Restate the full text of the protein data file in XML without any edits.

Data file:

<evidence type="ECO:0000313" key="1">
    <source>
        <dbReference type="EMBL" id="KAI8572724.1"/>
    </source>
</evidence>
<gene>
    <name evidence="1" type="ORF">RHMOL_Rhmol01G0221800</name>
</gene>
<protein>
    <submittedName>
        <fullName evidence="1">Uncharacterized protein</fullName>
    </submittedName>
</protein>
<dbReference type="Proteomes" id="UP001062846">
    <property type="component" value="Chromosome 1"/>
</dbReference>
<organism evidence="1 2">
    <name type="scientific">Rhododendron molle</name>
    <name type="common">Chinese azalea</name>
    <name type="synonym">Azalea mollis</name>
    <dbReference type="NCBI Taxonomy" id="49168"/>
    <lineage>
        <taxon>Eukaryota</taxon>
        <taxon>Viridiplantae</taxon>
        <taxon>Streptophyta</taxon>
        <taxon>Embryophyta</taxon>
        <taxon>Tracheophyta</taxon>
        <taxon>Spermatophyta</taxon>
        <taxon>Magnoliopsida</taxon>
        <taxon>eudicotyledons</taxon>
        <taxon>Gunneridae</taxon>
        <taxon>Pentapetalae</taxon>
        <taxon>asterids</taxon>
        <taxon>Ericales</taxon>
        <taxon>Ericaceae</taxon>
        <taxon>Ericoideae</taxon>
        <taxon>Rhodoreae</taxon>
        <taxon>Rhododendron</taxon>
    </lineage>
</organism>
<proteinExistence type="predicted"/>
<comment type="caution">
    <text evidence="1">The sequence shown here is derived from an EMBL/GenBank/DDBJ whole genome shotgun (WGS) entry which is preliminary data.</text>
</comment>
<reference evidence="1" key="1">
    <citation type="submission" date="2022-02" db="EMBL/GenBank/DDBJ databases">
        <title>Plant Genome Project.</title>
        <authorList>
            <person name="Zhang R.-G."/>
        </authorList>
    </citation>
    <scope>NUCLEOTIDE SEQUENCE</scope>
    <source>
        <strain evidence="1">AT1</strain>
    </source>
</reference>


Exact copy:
<evidence type="ECO:0000313" key="1">
    <source>
        <dbReference type="EMBL" id="KAI8572724.1"/>
    </source>
</evidence>
<gene>
    <name evidence="1" type="ORF">RHMOL_Rhmol01G0221800</name>
</gene>
<protein>
    <submittedName>
        <fullName evidence="1">Uncharacterized protein</fullName>
    </submittedName>
</protein>
<dbReference type="Proteomes" id="UP001062846">
    <property type="component" value="Chromosome 1"/>
</dbReference>
<organism evidence="1 2">
    <name type="scientific">Rhododendron molle</name>
    <name type="common">Chinese azalea</name>
    <name type="synonym">Azalea mollis</name>
    <dbReference type="NCBI Taxonomy" id="49168"/>
    <lineage>
        <taxon>Eukaryota</taxon>
        <taxon>Viridiplantae</taxon>
        <taxon>Streptophyta</taxon>
        <taxon>Embryophyta</taxon>
        <taxon>Tracheophyta</taxon>
        <taxon>Spermatophyta</taxon>
        <taxon>Magnoliopsida</taxon>
        <taxon>eudicotyledons</taxon>
        <taxon>Gunneridae</taxon>
        <taxon>Pentapetalae</taxon>
        <taxon>asterids</taxon>
        <taxon>Ericales</taxon>
        <taxon>Ericaceae</taxon>
        <taxon>Ericoideae</taxon>
        <taxon>Rhodoreae</taxon>
        <taxon>Rhododendron</taxon>
    </lineage>
</organism>
<proteinExistence type="predicted"/>
<comment type="caution">
    <text evidence="1">The sequence shown here is derived from an EMBL/GenBank/DDBJ whole genome shotgun (WGS) entry which is preliminary data.</text>
</comment>
<reference evidence="1" key="1">
    <citation type="submission" date="2022-02" db="EMBL/GenBank/DDBJ databases">
        <title>Plant Genome Project.</title>
        <authorList>
            <person name="Zhang R.-G."/>
        </authorList>
    </citation>
    <scope>NUCLEOTIDE SEQUENCE</scope>
    <source>
        <strain evidence="1">AT1</strain>
    </source>
</reference>